[Taxacom] Genes jump: bacteria to ticks

David Campbell pleuronaia at gmail.com
Fri Nov 28 07:09:54 CST 2014


http://sysbio.oxfordjournals.org/content/58/4/445.full.pdf+html
Even if the genes haven't actually jumped they can cause problems if you
don't know what you're sequencing.  Unlike morphology, it's not hard to be
mistaken about the source of DNA.  Visual examination of an alignment and
BLAST searches are two good ways to check for anomalous sequences, but
perhaps the most important thing is to remember that the fact that the
latest analysis produces a novel result is not proof that previous work was
wrong - the error may lie in the new work.

On Fri, Nov 28, 2014 at 4:44 AM, Bob Mesibov <mesibov at southcom.com.au>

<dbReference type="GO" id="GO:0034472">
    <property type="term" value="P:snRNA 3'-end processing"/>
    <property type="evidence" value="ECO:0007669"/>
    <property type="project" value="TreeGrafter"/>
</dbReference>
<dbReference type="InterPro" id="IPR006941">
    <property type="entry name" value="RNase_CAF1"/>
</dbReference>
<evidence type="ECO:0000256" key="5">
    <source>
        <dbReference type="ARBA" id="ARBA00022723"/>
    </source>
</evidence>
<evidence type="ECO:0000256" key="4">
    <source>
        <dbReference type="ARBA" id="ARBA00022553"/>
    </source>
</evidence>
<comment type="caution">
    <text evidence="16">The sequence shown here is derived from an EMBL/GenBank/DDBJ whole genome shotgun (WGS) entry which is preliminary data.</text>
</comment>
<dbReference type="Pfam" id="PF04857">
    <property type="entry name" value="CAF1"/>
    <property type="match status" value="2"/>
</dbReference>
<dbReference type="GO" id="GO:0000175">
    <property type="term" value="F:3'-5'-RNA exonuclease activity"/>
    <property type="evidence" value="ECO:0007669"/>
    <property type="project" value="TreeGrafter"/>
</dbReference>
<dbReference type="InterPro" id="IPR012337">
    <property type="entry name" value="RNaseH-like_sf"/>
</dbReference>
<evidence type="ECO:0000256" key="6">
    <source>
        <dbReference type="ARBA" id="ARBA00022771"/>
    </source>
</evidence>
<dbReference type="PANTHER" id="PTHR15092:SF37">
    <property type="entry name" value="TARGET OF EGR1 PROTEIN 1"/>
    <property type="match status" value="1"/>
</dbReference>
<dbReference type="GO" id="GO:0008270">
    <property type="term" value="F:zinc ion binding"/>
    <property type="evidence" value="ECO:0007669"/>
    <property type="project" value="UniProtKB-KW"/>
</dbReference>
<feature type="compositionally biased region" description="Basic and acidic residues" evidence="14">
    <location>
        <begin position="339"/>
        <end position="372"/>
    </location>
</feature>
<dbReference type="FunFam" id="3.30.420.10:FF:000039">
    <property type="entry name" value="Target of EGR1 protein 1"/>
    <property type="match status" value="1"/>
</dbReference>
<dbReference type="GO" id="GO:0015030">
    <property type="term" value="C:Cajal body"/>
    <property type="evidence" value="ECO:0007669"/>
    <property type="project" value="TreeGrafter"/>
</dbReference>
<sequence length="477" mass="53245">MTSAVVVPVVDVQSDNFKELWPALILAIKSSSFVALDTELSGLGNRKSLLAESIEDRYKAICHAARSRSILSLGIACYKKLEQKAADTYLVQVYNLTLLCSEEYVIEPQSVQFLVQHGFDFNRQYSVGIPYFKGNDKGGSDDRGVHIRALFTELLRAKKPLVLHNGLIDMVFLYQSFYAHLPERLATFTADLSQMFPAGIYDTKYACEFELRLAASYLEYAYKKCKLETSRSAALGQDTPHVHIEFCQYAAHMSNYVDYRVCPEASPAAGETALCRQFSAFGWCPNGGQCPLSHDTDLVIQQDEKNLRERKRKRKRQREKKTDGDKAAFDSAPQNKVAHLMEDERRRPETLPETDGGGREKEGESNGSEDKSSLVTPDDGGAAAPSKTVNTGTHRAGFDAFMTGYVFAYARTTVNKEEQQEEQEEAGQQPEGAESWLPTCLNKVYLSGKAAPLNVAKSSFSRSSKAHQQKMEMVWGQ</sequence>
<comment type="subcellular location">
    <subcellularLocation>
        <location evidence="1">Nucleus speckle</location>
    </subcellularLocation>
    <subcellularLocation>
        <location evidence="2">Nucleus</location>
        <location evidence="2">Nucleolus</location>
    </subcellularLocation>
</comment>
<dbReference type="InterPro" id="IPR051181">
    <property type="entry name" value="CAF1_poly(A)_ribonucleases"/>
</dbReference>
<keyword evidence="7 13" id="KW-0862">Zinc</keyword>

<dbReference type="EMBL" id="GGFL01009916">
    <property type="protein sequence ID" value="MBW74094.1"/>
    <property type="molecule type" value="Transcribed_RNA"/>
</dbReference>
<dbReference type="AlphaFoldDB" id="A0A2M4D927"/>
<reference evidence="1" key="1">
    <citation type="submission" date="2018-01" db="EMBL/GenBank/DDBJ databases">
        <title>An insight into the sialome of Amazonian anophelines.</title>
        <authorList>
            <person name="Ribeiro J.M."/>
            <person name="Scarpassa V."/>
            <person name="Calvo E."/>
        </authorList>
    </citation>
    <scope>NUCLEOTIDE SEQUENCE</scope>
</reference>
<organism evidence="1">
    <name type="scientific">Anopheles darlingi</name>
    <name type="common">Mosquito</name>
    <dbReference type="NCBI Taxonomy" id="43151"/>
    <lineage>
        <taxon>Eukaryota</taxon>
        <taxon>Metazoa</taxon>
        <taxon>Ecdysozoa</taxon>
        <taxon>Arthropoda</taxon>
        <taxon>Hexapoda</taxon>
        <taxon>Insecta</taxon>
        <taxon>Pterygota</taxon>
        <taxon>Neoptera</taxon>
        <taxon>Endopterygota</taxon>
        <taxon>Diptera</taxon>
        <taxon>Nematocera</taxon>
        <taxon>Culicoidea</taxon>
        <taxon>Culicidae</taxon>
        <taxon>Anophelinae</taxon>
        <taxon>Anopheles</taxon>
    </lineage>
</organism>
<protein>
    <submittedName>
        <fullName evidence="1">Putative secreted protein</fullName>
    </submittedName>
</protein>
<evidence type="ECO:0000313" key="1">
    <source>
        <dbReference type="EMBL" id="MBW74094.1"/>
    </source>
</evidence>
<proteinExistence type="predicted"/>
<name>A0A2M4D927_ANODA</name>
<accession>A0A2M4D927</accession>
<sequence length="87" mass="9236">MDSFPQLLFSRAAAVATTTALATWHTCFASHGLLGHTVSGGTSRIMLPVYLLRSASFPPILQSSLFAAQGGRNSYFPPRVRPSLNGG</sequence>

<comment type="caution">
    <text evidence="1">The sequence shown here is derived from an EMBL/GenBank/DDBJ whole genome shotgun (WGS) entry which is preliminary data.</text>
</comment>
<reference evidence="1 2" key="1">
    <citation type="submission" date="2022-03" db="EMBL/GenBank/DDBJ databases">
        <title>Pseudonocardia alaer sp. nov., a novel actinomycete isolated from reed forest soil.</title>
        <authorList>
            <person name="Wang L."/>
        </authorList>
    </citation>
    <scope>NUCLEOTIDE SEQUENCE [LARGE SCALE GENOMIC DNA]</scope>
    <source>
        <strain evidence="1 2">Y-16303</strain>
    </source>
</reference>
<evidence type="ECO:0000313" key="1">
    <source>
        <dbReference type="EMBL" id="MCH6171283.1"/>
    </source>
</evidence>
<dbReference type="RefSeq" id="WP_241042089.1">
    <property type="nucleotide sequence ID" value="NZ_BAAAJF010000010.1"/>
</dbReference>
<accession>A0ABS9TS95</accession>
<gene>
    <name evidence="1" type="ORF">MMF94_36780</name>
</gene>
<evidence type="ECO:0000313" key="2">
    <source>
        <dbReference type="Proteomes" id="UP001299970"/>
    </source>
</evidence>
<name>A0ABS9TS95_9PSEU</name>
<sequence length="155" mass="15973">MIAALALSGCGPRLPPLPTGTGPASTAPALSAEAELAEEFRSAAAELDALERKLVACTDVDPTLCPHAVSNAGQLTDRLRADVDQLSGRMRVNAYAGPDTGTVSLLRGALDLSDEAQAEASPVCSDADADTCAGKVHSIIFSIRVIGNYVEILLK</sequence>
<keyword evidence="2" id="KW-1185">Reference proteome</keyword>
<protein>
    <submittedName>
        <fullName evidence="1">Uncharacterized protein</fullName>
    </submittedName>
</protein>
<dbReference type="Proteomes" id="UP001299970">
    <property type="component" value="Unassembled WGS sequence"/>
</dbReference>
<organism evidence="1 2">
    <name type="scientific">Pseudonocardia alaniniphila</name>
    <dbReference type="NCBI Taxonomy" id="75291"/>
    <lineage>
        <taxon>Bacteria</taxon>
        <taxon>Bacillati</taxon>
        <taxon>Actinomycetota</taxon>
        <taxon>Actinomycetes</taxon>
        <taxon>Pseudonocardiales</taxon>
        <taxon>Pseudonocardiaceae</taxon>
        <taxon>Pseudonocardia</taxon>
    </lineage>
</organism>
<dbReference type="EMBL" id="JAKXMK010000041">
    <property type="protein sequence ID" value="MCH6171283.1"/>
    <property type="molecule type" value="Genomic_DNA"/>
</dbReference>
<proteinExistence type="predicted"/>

wrote:

> http://www.nature.com/nature/journal/vaop/ncurrent/full/nature13965.html
>
> Contributes to the noise in phylogenetic inference, if you don't know what
> you're sequencing.
> --
> Dr Robert Mesibov
> Honorary Research Associate
> Queen Victoria Museum and Art Gallery, and
> School of Land and Food, University of Tasmania
> Home contact:
> PO Box 101, Penguin, Tasmania, Australia 7316
> (03) 64371195; 61 3 64371195
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-- 
Dr. David Campbell
Assistant Professor, Geology
Department of Natural Sciences
Box 7270
Gardner-Webb University
Boiling Springs NC 28017



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